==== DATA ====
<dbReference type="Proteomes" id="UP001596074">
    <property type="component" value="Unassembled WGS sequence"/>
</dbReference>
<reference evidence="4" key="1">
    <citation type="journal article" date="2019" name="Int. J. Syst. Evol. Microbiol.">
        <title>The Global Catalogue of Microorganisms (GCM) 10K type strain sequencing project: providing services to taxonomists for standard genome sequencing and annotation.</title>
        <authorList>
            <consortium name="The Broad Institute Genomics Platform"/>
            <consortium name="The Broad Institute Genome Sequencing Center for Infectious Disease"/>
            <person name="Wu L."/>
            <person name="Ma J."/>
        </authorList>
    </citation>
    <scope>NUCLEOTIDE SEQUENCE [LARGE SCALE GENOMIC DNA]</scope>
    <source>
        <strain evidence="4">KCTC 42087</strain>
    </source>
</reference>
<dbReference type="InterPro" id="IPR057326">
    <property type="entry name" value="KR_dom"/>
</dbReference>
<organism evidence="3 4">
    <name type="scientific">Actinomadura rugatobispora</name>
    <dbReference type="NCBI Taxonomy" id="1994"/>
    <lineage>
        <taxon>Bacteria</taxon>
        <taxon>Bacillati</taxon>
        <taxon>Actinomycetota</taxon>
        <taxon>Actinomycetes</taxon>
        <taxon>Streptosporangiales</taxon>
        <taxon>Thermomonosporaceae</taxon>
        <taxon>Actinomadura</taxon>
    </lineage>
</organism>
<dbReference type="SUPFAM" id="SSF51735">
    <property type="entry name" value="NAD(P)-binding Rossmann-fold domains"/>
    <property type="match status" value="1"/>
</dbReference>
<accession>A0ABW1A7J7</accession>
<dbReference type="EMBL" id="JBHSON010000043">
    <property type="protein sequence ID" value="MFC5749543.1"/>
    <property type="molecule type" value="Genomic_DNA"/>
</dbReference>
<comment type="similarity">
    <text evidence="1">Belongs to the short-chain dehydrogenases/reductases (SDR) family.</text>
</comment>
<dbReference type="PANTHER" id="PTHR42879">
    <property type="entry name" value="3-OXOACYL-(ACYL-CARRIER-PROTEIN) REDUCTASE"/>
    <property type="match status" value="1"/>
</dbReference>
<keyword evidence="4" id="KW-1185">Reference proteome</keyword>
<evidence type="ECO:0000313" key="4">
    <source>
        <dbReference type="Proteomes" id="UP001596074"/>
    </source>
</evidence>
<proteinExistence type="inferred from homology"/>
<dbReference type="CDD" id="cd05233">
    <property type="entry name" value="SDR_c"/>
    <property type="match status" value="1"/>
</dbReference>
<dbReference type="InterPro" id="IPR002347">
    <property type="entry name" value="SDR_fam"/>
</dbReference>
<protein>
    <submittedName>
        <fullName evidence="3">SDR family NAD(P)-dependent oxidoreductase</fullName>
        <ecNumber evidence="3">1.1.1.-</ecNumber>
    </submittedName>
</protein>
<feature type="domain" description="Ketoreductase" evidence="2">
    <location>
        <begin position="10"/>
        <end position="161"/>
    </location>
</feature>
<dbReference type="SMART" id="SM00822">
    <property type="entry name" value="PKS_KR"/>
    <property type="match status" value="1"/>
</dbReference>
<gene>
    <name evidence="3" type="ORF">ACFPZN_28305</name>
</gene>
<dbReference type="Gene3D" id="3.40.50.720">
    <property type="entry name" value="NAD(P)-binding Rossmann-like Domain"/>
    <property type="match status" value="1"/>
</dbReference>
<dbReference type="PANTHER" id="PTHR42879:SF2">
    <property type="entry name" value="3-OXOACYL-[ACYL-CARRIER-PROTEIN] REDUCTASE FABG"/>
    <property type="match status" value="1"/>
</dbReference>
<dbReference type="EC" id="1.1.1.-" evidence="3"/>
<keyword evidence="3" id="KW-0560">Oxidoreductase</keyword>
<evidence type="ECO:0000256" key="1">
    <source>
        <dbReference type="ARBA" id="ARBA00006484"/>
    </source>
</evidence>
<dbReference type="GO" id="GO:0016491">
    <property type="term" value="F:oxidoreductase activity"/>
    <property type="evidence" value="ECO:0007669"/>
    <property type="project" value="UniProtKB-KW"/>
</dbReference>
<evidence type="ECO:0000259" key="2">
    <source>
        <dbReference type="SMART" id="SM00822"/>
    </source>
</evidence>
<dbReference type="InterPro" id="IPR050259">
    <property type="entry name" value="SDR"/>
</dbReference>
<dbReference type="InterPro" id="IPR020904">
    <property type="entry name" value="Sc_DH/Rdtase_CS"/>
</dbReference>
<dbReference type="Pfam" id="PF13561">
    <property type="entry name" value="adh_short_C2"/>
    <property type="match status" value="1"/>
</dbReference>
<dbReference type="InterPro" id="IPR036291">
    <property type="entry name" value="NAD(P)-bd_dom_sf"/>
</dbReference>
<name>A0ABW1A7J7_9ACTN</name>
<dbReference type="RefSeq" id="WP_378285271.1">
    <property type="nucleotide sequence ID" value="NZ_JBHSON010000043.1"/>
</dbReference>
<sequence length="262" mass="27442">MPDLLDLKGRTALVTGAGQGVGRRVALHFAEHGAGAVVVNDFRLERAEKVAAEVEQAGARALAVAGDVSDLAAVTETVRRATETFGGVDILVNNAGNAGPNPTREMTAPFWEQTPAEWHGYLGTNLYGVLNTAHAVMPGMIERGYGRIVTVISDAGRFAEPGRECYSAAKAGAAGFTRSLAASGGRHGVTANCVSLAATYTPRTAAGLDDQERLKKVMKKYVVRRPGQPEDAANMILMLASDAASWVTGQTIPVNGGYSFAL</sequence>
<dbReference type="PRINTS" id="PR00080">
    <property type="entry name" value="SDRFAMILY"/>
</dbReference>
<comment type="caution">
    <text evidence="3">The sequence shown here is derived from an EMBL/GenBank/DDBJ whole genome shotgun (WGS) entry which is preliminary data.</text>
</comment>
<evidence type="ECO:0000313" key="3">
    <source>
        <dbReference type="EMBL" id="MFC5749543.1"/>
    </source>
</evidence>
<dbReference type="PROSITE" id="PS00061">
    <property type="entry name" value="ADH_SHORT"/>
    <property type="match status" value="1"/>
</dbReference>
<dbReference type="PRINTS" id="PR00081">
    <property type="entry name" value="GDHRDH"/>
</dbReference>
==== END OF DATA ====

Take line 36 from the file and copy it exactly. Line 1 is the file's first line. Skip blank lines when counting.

    <property type="entry name" value="NAD(P)-binding Rossmann-fold domains"/>